Top Ten Characters We Wish We Could Check in With

Over at The Broke and the Bookish today’s theme is Top Ten Characters We Wish We Could Check in With.  My family came up with this list pretty quickly — here are some characters we would love to see more of and find out what happened to them after the story ended. What characters would you like to know more about?  Anyone you’d like to check in with?

Links and covers go to Amazon — and they’re all affiliated links — but you can find these books at or, too!



1.  Floyd and everyone involved in Stuck by Oliver Jeffers.

I think Floyd’s parents might want to talk with him about throwing whales, houses, and firefighters into a tree.  Did physicists come and see if there were any strange fluctuations in gravity?  Did college recruiters come and check out Floyd’s arm and try to recruit him? With an arm like that, he could throw anything! I bet Floyd’s parents were both a bit horrified and a bit proud of him.

Where the Wild Things Are2. Max from Where the Wild Things Are by Maurice Sendak

In 2012, the book celebrated it’s 50th Anniversary.  Max must have been what, four or five in the story?  That would make Max about 57 or 58 today.  What’s he doing now? What did he end up being?  Did he ever go back?  Did the monsters miss him?  Did they find a new child to make their king?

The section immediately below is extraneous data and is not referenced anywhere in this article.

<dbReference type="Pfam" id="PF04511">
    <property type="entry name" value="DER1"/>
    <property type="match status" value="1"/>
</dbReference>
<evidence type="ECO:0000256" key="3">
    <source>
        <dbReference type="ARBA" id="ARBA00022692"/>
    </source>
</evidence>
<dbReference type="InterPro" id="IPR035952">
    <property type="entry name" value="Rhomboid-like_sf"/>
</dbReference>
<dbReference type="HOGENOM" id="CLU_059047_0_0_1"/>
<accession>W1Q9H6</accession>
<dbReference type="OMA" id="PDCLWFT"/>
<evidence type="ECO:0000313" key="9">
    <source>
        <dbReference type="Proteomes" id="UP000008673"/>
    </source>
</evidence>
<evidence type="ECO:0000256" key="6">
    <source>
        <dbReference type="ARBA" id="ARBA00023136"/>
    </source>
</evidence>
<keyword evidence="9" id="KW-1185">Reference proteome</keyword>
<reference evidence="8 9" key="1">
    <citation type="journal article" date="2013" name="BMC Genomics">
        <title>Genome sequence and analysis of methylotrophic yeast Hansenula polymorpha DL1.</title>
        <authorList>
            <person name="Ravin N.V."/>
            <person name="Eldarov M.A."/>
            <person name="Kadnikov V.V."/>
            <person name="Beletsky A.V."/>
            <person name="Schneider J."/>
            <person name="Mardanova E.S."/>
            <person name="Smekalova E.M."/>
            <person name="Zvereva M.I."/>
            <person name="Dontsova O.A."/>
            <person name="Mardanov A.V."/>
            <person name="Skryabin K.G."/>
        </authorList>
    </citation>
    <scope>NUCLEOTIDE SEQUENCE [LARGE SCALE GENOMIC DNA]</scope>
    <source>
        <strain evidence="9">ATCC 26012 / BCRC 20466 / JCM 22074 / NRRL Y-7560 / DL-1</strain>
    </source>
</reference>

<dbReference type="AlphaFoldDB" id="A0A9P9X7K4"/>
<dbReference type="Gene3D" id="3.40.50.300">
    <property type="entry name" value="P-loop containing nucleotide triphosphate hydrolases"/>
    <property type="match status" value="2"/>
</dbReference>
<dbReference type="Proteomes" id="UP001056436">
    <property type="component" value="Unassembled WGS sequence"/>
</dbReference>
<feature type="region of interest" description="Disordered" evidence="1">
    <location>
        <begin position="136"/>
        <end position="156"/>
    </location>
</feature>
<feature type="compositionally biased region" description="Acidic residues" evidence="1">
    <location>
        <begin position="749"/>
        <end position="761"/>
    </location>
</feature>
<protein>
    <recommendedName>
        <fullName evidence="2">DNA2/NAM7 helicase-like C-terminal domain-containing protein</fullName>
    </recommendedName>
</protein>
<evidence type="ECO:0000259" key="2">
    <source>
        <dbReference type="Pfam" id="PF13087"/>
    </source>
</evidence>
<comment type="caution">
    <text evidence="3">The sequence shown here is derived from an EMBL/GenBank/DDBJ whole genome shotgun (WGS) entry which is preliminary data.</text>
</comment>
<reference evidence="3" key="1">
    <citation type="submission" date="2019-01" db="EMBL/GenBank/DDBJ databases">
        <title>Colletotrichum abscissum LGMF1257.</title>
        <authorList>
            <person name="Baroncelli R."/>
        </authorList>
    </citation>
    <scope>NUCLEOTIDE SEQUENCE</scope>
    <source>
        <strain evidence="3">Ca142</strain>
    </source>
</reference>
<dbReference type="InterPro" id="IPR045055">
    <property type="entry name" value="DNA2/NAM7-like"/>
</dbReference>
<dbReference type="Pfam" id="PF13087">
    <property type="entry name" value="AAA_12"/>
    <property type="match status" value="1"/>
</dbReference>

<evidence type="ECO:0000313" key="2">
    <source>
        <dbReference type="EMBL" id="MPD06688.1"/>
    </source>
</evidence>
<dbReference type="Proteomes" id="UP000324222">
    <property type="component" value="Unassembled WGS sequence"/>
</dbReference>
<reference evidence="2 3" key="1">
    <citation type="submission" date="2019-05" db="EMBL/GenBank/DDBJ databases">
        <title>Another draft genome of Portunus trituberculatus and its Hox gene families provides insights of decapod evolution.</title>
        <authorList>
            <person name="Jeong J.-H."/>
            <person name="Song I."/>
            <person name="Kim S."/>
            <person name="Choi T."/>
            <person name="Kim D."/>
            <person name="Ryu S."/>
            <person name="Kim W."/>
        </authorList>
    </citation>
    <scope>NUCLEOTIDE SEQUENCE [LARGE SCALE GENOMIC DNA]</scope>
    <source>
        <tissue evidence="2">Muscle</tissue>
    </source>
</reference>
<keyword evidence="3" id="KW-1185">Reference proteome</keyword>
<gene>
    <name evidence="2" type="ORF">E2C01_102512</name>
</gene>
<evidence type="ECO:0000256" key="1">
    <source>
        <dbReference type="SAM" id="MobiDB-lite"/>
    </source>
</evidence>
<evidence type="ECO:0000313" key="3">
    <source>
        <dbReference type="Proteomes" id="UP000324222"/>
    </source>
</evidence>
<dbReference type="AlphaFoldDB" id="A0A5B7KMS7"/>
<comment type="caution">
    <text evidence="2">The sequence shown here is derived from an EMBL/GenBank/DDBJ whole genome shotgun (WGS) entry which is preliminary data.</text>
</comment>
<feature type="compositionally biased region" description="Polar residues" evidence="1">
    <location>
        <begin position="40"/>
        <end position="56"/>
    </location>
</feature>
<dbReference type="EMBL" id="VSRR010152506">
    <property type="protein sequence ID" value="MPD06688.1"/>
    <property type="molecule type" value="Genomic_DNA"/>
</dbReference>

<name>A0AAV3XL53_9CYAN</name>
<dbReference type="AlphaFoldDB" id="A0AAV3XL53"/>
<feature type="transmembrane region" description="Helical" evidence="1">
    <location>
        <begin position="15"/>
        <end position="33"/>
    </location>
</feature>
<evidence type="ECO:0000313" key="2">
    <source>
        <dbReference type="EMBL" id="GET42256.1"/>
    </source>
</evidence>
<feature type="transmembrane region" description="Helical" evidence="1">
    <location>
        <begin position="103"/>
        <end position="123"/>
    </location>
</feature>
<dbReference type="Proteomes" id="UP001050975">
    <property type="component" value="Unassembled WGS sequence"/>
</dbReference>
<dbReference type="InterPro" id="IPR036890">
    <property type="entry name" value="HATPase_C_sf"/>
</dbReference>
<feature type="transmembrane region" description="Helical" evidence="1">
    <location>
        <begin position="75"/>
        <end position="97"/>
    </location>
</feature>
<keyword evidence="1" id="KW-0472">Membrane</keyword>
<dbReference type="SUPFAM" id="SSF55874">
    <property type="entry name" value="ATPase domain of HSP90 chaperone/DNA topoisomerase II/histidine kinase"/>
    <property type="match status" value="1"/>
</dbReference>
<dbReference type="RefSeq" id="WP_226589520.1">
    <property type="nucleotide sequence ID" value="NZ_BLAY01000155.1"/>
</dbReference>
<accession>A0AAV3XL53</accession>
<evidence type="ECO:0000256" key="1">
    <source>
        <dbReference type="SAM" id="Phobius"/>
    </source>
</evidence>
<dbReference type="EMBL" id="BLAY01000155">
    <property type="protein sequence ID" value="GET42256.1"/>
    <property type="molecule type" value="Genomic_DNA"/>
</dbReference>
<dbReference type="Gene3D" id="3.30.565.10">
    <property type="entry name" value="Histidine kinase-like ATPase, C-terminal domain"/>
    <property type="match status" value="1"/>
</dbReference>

Madeline3. Madeline from Madeline by Ludwig Belmelmans

Madeline was always a spunky one and I always wanted to be like her.  I wonder what she ended up doing with her life.  This book was originally written in 1934.  If Madeline was six when this book written — that would make her about 87 today.  I bet she would still be one spunky little old lady.  For whatever reason, I image she would have a killer garden and probably still be working in whatever awesome job she chose.

The Monsters' Monster4. Monster from The Monsters’ Monster by Patrick McDonnell

I love this story so much.  How is he doing?  What other kinds of adventures does he get to go on?  Are there jelly doughnuts involved?  Are there even more moments of serene and transcendental gratitude?  I’d love to think there are!

Iggy Peck, Architect5. Iggy Peck from Iggy Peck, Architect by Andrea Beaty and illustrated by David Roberts

Iggy Peck was seven at the time this book was written in 2007 — so he would be 14 or 15 now.  I wonder what he’s doing?  Did he start his own architecture firm?  Create videos and lectures for Khan Academy?  Run his own Kickstarter campaign for some amazing thing he built?  I wonder if he goes to college or if he skips it and just starts his own company.  It’s fun to image what this guy would be doing now.

Manuelo6. Manuelo from Manuelo The Playing Mantis by Don Freeman

Manuelo befriends a spider and they start their own band.  I wonder if they keep it up! Do they go on tour?  Does he stick with the cello or also try out other instruments?  When I asked my son if there were any characters he’d like to check in with — Manuelo was his immediate response.

Otto:  The Autobiography of a Teddy Bear7. Otto from Otto: The Autobiography of a Teddy Bear by Tomi Ungerer